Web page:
7/20/2000 11:30pm
Obabika Lake

Sun. Endless sun. Okay, well, endless sun before noon. Breakfast of french toast with maple syrup or jam or banana or all three. We started out across relatively calm waters only to find it clouding over by the time we were leaving Wakamika Lake.

We had to paddle along a fairly narrow river to get to Obabika Lake. There were several hop, hope and drag portages. But no one capsized or got major soakers. Though there were some lovely mud patches.

Meanwhile the group seems to be pulling together as a whole. Every one seems to be getting into the rythym of the trip. We're much more able to recognize what needs to be done and we do it. We didn’t have any portages today. I wonder if that had anything to do with it. Naw.

After the river we paddled on to Obabika Lake. We stopped for lunch and went on a hike through a stand of old-growth pine. They were staggeringly big. We climbed up to a lookout along a steep trail where we came upon a site where a number of aboriginals had tied a bunch of ribbons to trees as a memorial of sorts. One ribbon had fallen down. Dennis put it back up to try to appease the spirits so that they would quit with the rain.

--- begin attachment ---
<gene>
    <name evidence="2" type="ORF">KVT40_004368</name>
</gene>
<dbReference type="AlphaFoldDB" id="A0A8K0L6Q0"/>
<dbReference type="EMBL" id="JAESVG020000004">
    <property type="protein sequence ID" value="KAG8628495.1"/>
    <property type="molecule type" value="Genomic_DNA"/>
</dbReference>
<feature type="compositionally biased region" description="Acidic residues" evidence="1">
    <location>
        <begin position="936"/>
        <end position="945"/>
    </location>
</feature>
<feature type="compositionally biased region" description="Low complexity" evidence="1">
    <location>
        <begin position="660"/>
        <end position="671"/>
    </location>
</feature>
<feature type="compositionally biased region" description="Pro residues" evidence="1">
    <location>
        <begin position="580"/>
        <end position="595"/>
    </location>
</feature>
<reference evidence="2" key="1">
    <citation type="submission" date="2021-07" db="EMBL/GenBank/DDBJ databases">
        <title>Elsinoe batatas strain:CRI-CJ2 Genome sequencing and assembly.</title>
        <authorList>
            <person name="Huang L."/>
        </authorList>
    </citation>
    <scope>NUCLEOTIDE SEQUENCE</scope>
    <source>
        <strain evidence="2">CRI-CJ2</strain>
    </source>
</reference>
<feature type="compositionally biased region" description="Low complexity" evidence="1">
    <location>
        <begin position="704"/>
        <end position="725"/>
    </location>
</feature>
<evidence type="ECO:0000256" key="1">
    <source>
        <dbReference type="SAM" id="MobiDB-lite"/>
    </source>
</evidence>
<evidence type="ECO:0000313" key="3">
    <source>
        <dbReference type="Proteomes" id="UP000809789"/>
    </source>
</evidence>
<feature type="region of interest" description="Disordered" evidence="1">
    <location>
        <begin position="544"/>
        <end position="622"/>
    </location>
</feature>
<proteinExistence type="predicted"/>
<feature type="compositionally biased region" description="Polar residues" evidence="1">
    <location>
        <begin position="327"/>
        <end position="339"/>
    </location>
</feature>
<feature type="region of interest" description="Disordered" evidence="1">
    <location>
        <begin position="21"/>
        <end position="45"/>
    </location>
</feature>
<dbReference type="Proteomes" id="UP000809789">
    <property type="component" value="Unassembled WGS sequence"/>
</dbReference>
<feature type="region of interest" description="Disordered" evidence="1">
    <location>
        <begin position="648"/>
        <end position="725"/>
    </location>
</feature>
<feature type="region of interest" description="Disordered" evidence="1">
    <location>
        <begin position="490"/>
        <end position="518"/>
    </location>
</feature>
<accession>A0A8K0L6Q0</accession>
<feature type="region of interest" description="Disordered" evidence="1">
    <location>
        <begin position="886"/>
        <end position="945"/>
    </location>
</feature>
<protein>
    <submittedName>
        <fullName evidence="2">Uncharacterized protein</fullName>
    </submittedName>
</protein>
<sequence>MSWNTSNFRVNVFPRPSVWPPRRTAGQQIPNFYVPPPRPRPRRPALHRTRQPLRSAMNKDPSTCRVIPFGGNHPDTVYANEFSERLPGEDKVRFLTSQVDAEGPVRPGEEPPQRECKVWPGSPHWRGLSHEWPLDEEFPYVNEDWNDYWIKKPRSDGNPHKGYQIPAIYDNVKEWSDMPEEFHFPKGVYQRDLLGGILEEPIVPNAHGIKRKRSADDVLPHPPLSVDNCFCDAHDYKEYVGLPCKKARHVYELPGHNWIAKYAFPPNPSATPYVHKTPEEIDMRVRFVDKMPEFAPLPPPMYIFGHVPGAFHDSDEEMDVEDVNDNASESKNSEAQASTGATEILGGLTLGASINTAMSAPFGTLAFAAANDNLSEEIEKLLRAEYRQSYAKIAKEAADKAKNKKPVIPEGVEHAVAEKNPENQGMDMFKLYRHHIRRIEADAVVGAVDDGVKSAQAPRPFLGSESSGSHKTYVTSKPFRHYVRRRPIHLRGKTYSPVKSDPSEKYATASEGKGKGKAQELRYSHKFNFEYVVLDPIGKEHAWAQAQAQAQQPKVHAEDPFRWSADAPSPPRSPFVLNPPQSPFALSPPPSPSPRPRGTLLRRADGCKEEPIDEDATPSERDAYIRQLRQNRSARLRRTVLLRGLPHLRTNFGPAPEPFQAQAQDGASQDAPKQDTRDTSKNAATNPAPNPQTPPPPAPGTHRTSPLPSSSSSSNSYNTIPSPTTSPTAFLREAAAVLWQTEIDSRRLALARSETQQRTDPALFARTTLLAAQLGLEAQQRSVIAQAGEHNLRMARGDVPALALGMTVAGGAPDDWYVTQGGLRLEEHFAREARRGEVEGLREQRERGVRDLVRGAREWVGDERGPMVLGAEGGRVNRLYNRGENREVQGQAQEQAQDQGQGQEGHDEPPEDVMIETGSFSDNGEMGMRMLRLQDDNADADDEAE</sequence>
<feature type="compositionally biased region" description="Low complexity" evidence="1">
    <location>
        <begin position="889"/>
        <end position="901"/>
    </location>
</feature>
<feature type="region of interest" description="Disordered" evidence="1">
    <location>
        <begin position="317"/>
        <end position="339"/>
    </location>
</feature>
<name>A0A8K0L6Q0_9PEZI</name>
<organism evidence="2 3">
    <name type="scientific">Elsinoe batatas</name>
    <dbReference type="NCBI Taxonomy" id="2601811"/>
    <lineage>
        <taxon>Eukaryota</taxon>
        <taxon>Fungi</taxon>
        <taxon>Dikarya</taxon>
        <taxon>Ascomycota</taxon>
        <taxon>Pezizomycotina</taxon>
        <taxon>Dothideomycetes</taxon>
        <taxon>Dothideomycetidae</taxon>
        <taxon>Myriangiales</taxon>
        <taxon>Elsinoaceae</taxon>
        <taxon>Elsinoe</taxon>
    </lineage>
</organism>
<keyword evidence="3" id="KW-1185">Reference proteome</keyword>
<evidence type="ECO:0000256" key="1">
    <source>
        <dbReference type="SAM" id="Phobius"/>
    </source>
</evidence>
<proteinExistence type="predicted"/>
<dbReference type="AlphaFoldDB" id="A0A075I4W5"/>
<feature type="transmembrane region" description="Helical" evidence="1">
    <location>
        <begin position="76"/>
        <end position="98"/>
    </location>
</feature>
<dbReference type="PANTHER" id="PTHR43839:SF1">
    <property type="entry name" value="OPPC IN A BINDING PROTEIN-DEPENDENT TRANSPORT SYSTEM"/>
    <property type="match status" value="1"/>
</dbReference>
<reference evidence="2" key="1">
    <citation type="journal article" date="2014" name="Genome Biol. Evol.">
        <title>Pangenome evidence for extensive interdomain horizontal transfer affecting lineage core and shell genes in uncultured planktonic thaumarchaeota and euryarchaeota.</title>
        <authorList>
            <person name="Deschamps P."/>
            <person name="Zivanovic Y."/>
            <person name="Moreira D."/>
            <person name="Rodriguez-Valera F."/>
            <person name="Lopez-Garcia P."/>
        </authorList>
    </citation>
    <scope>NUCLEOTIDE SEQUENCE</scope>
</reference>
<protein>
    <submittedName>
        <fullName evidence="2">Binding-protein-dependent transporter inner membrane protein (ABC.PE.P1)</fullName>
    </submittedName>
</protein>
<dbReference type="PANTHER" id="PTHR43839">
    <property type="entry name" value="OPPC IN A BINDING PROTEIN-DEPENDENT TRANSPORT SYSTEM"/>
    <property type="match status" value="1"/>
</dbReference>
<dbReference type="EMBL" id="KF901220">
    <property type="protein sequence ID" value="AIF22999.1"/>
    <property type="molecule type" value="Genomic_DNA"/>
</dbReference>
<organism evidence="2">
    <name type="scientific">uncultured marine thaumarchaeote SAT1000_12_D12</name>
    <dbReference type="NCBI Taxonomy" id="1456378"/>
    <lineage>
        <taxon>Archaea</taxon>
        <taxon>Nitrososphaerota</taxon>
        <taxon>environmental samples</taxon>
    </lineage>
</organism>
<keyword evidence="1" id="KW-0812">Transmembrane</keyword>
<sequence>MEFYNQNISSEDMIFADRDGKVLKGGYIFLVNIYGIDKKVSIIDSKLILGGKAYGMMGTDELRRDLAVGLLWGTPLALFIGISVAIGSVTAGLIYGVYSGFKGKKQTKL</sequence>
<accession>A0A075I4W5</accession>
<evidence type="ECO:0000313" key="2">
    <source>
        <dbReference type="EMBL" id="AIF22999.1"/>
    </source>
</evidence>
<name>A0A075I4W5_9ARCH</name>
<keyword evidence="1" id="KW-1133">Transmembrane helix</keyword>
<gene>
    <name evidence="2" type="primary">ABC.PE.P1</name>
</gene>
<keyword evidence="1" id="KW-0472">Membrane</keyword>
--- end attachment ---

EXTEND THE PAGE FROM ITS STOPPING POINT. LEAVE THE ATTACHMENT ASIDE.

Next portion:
We thought the gathering of about two dozen loons in the middle of Obabika might also have been a sign from the spirits. I insisted it was just the annual loon convention.

We paddled to a pebble beach site on Lake Obabika that was a tad too close to the Hollyburn people, but it was getting late and we needed to get out of the rain.

Temagami is a wierd place. It’s not a park. Portages and camp sites don't have signs like they do in Algonquin but in some ways it’s more hospitable to visitors. For example, on that site someone had buried a copper pipe into the ground to channel water from a spring into a pool on the beach. So we had spring water from a spout. Never get that in the land of landscaped portages.

That night we gabbed and made jokes about Luke going over to the Hollyburn site and making a connection with one of the counsellors who’d been waving rather fervently at us earlier.


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